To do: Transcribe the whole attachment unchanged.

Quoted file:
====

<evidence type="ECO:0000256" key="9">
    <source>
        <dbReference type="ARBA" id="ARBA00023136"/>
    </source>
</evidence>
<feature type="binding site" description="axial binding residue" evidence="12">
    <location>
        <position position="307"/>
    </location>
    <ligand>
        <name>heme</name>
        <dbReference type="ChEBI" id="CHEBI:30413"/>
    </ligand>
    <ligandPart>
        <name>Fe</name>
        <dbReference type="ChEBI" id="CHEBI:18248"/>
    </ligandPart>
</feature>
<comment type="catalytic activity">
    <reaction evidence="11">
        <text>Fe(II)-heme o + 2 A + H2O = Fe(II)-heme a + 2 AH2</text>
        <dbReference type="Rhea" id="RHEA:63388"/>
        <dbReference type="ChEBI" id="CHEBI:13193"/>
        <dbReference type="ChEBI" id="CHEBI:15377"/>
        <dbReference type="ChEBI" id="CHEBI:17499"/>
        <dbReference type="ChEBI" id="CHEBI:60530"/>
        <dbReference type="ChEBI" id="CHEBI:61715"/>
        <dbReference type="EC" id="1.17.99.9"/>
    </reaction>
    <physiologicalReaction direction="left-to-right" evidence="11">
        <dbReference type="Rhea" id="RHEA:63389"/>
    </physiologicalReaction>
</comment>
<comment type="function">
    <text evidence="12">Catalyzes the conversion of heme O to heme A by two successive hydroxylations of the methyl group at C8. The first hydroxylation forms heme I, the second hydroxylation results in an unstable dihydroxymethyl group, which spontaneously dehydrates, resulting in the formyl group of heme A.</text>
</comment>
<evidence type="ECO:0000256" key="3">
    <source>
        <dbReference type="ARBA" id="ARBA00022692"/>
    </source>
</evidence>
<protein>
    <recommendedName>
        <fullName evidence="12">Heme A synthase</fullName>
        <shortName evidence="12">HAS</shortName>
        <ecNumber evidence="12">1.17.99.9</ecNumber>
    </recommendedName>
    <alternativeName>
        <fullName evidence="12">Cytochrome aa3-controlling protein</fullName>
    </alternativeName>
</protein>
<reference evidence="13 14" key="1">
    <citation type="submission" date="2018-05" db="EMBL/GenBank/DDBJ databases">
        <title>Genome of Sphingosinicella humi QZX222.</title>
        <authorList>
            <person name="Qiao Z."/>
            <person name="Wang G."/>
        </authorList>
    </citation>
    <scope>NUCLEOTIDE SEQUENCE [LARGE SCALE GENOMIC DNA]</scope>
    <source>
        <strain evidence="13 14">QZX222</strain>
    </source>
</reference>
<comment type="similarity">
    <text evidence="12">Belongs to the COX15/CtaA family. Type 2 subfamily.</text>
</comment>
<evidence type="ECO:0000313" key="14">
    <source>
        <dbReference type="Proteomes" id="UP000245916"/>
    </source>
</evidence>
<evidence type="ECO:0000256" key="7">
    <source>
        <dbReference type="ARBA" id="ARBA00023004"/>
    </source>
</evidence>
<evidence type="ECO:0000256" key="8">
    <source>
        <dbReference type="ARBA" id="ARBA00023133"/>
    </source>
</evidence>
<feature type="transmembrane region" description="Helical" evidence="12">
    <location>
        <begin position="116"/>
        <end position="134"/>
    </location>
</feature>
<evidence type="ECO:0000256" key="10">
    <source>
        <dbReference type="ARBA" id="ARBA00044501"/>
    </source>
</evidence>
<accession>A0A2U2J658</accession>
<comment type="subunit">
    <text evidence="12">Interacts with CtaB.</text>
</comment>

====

<evidence type="ECO:0000256" key="9">
    <source>
        <dbReference type="ARBA" id="ARBA00023136"/>
    </source>
</evidence>
<feature type="binding site" description="axial binding residue" evidence="12">
    <location>
        <position position="307"/>
    </location>
    <ligand>
        <name>heme</name>
        <dbReference type="ChEBI" id="CHEBI:30413"/>
    </ligand>
    <ligandPart>
        <name>Fe</name>
        <dbReference type="ChEBI" id="CHEBI:18248"/>
    </ligandPart>
</feature>
<comment type="catalytic activity">
    <reaction evidence="11">
        <text>Fe(II)-heme o + 2 A + H2O = Fe(II)-heme a + 2 AH2</text>
        <dbReference type="Rhea" id="RHEA:63388"/>
        <dbReference type="ChEBI" id="CHEBI:13193"/>
        <dbReference type="ChEBI" id="CHEBI:15377"/>
        <dbReference type="ChEBI" id="CHEBI:17499"/>
        <dbReference type="ChEBI" id="CHEBI:60530"/>
        <dbReference type="ChEBI" id="CHEBI:61715"/>
        <dbReference type="EC" id="1.17.99.9"/>
    </reaction>
    <physiologicalReaction direction="left-to-right" evidence="11">
        <dbReference type="Rhea" id="RHEA:63389"/>
    </physiologicalReaction>
</comment>
<comment type="function">
    <text evidence="12">Catalyzes the conversion of heme O to heme A by two successive hydroxylations of the methyl group at C8. The first hydroxylation forms heme I, the second hydroxylation results in an unstable dihydroxymethyl group, which spontaneously dehydrates, resulting in the formyl group of heme A.</text>
</comment>
<evidence type="ECO:0000256" key="3">
    <source>
        <dbReference type="ARBA" id="ARBA00022692"/>
    </source>
</evidence>
<protein>
    <recommendedName>
        <fullName evidence="12">Heme A synthase</fullName>
        <shortName evidence="12">HAS</shortName>
        <ecNumber evidence="12">1.17.99.9</ecNumber>
    </recommendedName>
    <alternativeName>
        <fullName evidence="12">Cytochrome aa3-controlling protein</fullName>
    </alternativeName>
</protein>
<reference evidence="13 14" key="1">
    <citation type="submission" date="2018-05" db="EMBL/GenBank/DDBJ databases">
        <title>Genome of Sphingosinicella humi QZX222.</title>
        <authorList>
            <person name="Qiao Z."/>
            <person name="Wang G."/>
        </authorList>
    </citation>
    <scope>NUCLEOTIDE SEQUENCE [LARGE SCALE GENOMIC DNA]</scope>
    <source>
        <strain evidence="13 14">QZX222</strain>
    </source>
</reference>
<comment type="similarity">
    <text evidence="12">Belongs to the COX15/CtaA family. Type 2 subfamily.</text>
</comment>
<evidence type="ECO:0000313" key="14">
    <source>
        <dbReference type="Proteomes" id="UP000245916"/>
    </source>
</evidence>
<evidence type="ECO:0000256" key="7">
    <source>
        <dbReference type="ARBA" id="ARBA00023004"/>
    </source>
</evidence>
<evidence type="ECO:0000256" key="8">
    <source>
        <dbReference type="ARBA" id="ARBA00023133"/>
    </source>
</evidence>
<feature type="transmembrane region" description="Helical" evidence="12">
    <location>
        <begin position="116"/>
        <end position="134"/>
    </location>
</feature>
<evidence type="ECO:0000256" key="10">
    <source>
        <dbReference type="ARBA" id="ARBA00044501"/>
    </source>
</evidence>
<accession>A0A2U2J658</accession>
<comment type="subunit">
    <text evidence="12">Interacts with CtaB.</text>
</comment>